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Mini Linux box gains online storage, backups, updates

Aug 29, 2007 — by LinuxDevices Staff — from the LinuxDevices Archive

[Updated 4:30] — Zonbu has sweetened the pie for Linux enthusiasts wishing to purchase its low-cost, silent, eco-friendly, PC outright — without committing to an ongoing service contract. The $250 Zonbox PC includes OS upgrades, 2GB of free online storage, automatic backup services, and root access.

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The Zonbox is a compact, passively cooled mini-PC that comes pre-loaded with a fairly polished and integrated set of applications aimed at typical home users. Zonbu launched the Zonbox in July, priced as low as $100 when purchased with an ongoing service contract with monthly fees.

Zonbu's service contracts aim to bring some of the benefits of thin-client computing to home users — centralized application updates, automated backups, and persistence of the user's computing environment across hardware failure/replacement/upgrade cycles. However, for real Linux users, there's one big negative: no root access.

For $250, though, users can now purchase the Zonbox free and clear. This version runs a community-supported version of Zonbu's Gentoo Linux-based software stack, and offers full root access. Unlike some of the initial Zonbox prototypes, it can also be booted from USB devices, according to “David S.,” a Zonbu spokesperson.

The Zonbox comes with a Firefox browser and standard plug-ins (Flash, Acrobat, totem multimedia, etc), Skype Internet phone, f-spot digital photo manager, GnuCash personal finance software, Banshee iPod and MP3 music manager, lots of games, and of course the OpenOffice.org productivity suite, which can read and write both open document formats and closed formats like Microsoft Word and Excel. There are about two dozen applications in all, including GimpShop, Scribus desktop publishing software, and more. The Zonbox's OS comes ready to support about 800 different printers and an equally impressive number of digital cameras, too, Zonbu says.


The first Zonbox

Hardware-wise, the Zonbox is powered by a Via C7 processor clocked at 1.2GHz. The C7 boasts a full-speed FPU, SSE2 instructions, support for power-efficient DDR2 RAM, and a 400MHz FSB (front-side bus), making it significantly stronger than Via's older (and relatively gutless) C3 desktop chip.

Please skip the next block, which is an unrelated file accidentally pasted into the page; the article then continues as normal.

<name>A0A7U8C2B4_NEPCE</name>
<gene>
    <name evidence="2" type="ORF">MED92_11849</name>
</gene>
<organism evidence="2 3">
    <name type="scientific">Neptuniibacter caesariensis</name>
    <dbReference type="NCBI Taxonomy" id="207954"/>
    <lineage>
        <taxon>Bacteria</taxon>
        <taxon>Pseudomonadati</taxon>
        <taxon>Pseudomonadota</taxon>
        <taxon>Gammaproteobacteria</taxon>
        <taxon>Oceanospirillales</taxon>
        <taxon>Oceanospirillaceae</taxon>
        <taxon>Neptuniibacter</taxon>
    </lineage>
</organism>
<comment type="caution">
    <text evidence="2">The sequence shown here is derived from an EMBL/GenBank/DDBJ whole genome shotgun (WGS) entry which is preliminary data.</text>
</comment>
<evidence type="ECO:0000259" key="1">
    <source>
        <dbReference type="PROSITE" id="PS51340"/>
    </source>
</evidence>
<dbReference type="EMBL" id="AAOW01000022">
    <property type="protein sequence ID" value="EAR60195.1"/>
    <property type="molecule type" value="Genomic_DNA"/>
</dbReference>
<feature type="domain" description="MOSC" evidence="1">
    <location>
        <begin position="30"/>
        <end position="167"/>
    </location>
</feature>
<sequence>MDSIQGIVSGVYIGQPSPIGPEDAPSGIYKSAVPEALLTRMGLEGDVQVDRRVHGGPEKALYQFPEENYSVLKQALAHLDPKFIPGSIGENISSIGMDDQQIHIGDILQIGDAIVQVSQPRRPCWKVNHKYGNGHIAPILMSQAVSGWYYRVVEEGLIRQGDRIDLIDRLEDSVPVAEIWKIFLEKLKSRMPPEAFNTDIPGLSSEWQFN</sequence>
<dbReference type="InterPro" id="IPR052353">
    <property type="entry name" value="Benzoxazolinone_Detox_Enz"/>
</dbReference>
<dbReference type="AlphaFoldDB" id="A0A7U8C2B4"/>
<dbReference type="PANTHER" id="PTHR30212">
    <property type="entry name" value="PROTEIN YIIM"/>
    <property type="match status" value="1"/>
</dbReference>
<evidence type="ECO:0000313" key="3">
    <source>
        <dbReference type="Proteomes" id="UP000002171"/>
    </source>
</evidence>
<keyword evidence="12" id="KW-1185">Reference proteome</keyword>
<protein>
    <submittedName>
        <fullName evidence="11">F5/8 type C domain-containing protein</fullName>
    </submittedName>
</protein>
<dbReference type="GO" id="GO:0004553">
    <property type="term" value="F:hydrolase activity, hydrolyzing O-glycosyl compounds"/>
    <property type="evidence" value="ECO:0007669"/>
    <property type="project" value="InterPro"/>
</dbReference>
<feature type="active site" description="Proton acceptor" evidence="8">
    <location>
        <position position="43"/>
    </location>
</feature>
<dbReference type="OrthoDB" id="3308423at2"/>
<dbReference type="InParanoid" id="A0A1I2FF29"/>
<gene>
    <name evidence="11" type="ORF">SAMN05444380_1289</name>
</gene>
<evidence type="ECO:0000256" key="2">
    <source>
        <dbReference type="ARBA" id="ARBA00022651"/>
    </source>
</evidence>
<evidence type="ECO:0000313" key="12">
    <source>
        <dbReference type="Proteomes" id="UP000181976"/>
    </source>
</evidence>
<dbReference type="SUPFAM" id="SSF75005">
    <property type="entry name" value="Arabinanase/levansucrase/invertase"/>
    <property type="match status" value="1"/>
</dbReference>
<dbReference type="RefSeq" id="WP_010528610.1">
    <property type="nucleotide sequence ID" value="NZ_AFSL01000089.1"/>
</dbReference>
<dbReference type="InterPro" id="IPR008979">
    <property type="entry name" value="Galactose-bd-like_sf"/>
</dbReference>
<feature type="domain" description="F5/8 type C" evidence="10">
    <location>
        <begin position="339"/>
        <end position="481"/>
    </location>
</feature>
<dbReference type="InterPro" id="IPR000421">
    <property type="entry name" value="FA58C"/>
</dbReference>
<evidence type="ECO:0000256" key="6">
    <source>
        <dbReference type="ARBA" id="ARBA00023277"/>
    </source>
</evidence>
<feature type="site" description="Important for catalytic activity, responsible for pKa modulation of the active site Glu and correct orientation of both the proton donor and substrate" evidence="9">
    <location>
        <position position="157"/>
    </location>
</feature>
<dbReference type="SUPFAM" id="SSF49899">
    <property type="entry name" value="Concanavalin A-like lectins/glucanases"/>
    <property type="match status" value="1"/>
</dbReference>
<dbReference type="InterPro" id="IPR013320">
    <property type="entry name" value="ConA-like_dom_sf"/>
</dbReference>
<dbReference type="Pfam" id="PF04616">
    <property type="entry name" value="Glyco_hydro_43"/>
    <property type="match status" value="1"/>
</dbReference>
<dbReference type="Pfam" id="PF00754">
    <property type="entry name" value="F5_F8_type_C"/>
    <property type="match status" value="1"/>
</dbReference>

The Zonbox has 512MB of RAM, and 4GB of flash. There's no hard drive or CD/DVD drive, although users can add external USB drives (high-speed 480Mbps USB 2.0 is supported). And, the system is designed to integrate with Amazon's S3, an interesting online storage service with no monthly fees — just usage fees mostly dependent on data transfers.

Previously, users of the community supported Zonbox Gentoo implementation had to set up their own S3 accounts, a mild headache that involved a few semi-complicated registration and configuration steps. Now, users will apparently get 2GB of storage there for free.

The Zonbox draws an average of 15 Watts, under typical use, according to Zonbu. And of course, it's completely silent, with no moving parts at all, other than the power switch.

As someone who recently spent $600 building up a very similiar system, I find Zonbu's $250 pricing pretty appealing. The Zonbox is smaller than the system I built, yet uses the same integrated CX700M chipset, and even the same outstanding high definition audio codec.

The Zonbox has received several positive reviews, from PC Magazine's Patrick Norton, and from blogger Jeff “Mr. Zonbu” Campbell. More details can be found in our earlier coverage, here.

Henry Kingman


 
This article was originally published on LinuxDevices.com and has been donated to the open source community by QuinStreet Inc. Please visit LinuxToday.com for up-to-date news and articles about Linux and open source.



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